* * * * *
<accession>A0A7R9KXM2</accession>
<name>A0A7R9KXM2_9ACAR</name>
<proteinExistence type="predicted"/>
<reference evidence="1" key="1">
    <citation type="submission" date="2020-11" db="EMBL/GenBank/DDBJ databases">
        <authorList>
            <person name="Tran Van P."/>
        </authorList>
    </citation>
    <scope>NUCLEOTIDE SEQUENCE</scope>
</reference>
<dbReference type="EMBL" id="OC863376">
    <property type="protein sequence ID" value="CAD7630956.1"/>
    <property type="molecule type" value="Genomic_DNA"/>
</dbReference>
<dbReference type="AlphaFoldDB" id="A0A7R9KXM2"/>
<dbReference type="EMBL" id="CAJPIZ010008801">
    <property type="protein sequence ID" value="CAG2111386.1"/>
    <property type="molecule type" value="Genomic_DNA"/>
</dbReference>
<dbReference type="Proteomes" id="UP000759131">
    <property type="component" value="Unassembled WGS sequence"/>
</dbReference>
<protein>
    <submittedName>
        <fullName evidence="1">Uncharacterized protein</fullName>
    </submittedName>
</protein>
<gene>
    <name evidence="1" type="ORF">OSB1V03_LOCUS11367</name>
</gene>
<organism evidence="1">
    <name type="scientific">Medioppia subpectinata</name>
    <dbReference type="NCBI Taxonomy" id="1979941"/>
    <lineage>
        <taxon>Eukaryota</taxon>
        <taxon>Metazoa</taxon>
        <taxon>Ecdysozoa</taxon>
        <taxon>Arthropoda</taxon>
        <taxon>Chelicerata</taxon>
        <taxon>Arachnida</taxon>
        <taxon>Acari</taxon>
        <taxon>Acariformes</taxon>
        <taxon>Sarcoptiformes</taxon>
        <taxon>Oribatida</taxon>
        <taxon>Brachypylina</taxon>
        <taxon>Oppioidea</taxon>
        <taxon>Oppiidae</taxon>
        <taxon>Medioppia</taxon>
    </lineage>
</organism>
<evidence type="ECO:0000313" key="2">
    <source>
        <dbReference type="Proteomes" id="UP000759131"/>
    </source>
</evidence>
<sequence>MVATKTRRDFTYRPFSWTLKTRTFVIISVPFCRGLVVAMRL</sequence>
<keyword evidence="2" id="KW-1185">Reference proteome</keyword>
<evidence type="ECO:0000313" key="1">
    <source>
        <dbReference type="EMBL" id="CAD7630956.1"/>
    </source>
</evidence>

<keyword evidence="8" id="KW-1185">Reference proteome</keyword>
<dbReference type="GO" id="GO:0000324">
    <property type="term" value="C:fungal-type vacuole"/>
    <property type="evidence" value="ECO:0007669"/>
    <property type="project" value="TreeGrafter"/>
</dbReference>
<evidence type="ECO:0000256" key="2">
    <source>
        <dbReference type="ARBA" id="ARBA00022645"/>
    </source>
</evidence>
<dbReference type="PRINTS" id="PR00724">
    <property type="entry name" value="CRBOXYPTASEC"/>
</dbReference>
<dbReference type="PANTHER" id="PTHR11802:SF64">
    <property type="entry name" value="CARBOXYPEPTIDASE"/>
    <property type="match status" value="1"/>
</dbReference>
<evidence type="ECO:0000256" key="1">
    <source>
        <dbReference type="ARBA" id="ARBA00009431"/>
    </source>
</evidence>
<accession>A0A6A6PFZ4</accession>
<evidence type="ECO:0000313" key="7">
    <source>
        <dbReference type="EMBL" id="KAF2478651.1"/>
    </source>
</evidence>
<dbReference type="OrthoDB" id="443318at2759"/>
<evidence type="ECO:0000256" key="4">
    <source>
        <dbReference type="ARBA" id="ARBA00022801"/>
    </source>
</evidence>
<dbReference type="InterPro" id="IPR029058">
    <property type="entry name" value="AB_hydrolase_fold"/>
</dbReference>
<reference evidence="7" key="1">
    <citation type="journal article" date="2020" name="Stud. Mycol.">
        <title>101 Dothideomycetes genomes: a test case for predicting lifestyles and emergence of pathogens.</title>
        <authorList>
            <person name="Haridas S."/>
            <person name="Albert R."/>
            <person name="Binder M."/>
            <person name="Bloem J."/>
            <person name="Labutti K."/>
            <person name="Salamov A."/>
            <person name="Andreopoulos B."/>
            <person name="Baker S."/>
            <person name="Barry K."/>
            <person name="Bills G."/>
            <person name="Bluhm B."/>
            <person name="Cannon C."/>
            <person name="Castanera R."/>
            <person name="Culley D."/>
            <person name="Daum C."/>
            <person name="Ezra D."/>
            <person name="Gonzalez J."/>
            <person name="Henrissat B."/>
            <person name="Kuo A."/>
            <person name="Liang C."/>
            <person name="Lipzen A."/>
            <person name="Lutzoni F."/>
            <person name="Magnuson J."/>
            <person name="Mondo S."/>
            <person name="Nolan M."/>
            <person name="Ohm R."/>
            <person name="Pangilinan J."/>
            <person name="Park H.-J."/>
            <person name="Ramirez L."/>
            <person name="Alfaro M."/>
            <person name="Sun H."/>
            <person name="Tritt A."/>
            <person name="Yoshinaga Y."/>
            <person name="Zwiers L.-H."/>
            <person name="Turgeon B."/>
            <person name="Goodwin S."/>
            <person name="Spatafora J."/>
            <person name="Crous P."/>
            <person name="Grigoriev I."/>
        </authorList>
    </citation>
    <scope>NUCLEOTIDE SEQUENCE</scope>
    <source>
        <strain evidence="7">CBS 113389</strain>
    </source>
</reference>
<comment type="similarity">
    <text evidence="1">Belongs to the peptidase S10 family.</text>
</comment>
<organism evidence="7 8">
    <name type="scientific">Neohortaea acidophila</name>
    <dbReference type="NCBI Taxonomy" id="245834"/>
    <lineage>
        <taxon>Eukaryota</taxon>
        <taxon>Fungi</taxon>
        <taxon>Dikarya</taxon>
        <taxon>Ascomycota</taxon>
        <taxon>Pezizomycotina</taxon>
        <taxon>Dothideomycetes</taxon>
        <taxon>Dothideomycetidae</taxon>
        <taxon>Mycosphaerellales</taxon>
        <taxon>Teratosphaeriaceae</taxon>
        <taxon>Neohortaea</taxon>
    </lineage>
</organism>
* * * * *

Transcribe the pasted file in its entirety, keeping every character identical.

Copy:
<accession>A0A7R9KXM2</accession>
<name>A0A7R9KXM2_9ACAR</name>
<proteinExistence type="predicted"/>
<reference evidence="1" key="1">
    <citation type="submission" date="2020-11" db="EMBL/GenBank/DDBJ databases">
        <authorList>
            <person name="Tran Van P."/>
        </authorList>
    </citation>
    <scope>NUCLEOTIDE SEQUENCE</scope>
</reference>
<dbReference type="EMBL" id="OC863376">
    <property type="protein sequence ID" value="CAD7630956.1"/>
    <property type="molecule type" value="Genomic_DNA"/>
</dbReference>
<dbReference type="AlphaFoldDB" id="A0A7R9KXM2"/>
<dbReference type="EMBL" id="CAJPIZ010008801">
    <property type="protein sequence ID" value="CAG2111386.1"/>
    <property type="molecule type" value="Genomic_DNA"/>
</dbReference>
<dbReference type="Proteomes" id="UP000759131">
    <property type="component" value="Unassembled WGS sequence"/>
</dbReference>
<protein>
    <submittedName>
        <fullName evidence="1">Uncharacterized protein</fullName>
    </submittedName>
</protein>
<gene>
    <name evidence="1" type="ORF">OSB1V03_LOCUS11367</name>
</gene>
<organism evidence="1">
    <name type="scientific">Medioppia subpectinata</name>
    <dbReference type="NCBI Taxonomy" id="1979941"/>
    <lineage>
        <taxon>Eukaryota</taxon>
        <taxon>Metazoa</taxon>
        <taxon>Ecdysozoa</taxon>
        <taxon>Arthropoda</taxon>
        <taxon>Chelicerata</taxon>
        <taxon>Arachnida</taxon>
        <taxon>Acari</taxon>
        <taxon>Acariformes</taxon>
        <taxon>Sarcoptiformes</taxon>
        <taxon>Oribatida</taxon>
        <taxon>Brachypylina</taxon>
        <taxon>Oppioidea</taxon>
        <taxon>Oppiidae</taxon>
        <taxon>Medioppia</taxon>
    </lineage>
</organism>
<evidence type="ECO:0000313" key="2">
    <source>
        <dbReference type="Proteomes" id="UP000759131"/>
    </source>
</evidence>
<sequence>MVATKTRRDFTYRPFSWTLKTRTFVIISVPFCRGLVVAMRL</sequence>
<keyword evidence="2" id="KW-1185">Reference proteome</keyword>
<evidence type="ECO:0000313" key="1">
    <source>
        <dbReference type="EMBL" id="CAD7630956.1"/>
    </source>
</evidence>

<keyword evidence="8" id="KW-1185">Reference proteome</keyword>
<dbReference type="GO" id="GO:0000324">
    <property type="term" value="C:fungal-type vacuole"/>
    <property type="evidence" value="ECO:0007669"/>
    <property type="project" value="TreeGrafter"/>
</dbReference>
<evidence type="ECO:0000256" key="2">
    <source>
        <dbReference type="ARBA" id="ARBA00022645"/>
    </source>
</evidence>
<dbReference type="PRINTS" id="PR00724">
    <property type="entry name" value="CRBOXYPTASEC"/>
</dbReference>
<dbReference type="PANTHER" id="PTHR11802:SF64">
    <property type="entry name" value="CARBOXYPEPTIDASE"/>
    <property type="match status" value="1"/>
</dbReference>
<evidence type="ECO:0000256" key="1">
    <source>
        <dbReference type="ARBA" id="ARBA00009431"/>
    </source>
</evidence>
<accession>A0A6A6PFZ4</accession>
<evidence type="ECO:0000313" key="7">
    <source>
        <dbReference type="EMBL" id="KAF2478651.1"/>
    </source>
</evidence>
<dbReference type="OrthoDB" id="443318at2759"/>
<evidence type="ECO:0000256" key="4">
    <source>
        <dbReference type="ARBA" id="ARBA00022801"/>
    </source>
</evidence>
<dbReference type="InterPro" id="IPR029058">
    <property type="entry name" value="AB_hydrolase_fold"/>
</dbReference>
<reference evidence="7" key="1">
    <citation type="journal article" date="2020" name="Stud. Mycol.">
        <title>101 Dothideomycetes genomes: a test case for predicting lifestyles and emergence of pathogens.</title>
        <authorList>
            <person name="Haridas S."/>
            <person name="Albert R."/>
            <person name="Binder M."/>
            <person name="Bloem J."/>
            <person name="Labutti K."/>
            <person name="Salamov A."/>
            <person name="Andreopoulos B."/>
            <person name="Baker S."/>
            <person name="Barry K."/>
            <person name="Bills G."/>
            <person name="Bluhm B."/>
            <person name="Cannon C."/>
            <person name="Castanera R."/>
            <person name="Culley D."/>
            <person name="Daum C."/>
            <person name="Ezra D."/>
            <person name="Gonzalez J."/>
            <person name="Henrissat B."/>
            <person name="Kuo A."/>
            <person name="Liang C."/>
            <person name="Lipzen A."/>
            <person name="Lutzoni F."/>
            <person name="Magnuson J."/>
            <person name="Mondo S."/>
            <person name="Nolan M."/>
            <person name="Ohm R."/>
            <person name="Pangilinan J."/>
            <person name="Park H.-J."/>
            <person name="Ramirez L."/>
            <person name="Alfaro M."/>
            <person name="Sun H."/>
            <person name="Tritt A."/>
            <person name="Yoshinaga Y."/>
            <person name="Zwiers L.-H."/>
            <person name="Turgeon B."/>
            <person name="Goodwin S."/>
            <person name="Spatafora J."/>
            <person name="Crous P."/>
            <person name="Grigoriev I."/>
        </authorList>
    </citation>
    <scope>NUCLEOTIDE SEQUENCE</scope>
    <source>
        <strain evidence="7">CBS 113389</strain>
    </source>
</reference>
<comment type="similarity">
    <text evidence="1">Belongs to the peptidase S10 family.</text>
</comment>
<organism evidence="7 8">
    <name type="scientific">Neohortaea acidophila</name>
    <dbReference type="NCBI Taxonomy" id="245834"/>
    <lineage>
        <taxon>Eukaryota</taxon>
        <taxon>Fungi</taxon>
        <taxon>Dikarya</taxon>
        <taxon>Ascomycota</taxon>
        <taxon>Pezizomycotina</taxon>
        <taxon>Dothideomycetes</taxon>
        <taxon>Dothideomycetidae</taxon>
        <taxon>Mycosphaerellales</taxon>
        <taxon>Teratosphaeriaceae</taxon>
        <taxon>Neohortaea</taxon>
    </lineage>
</organism>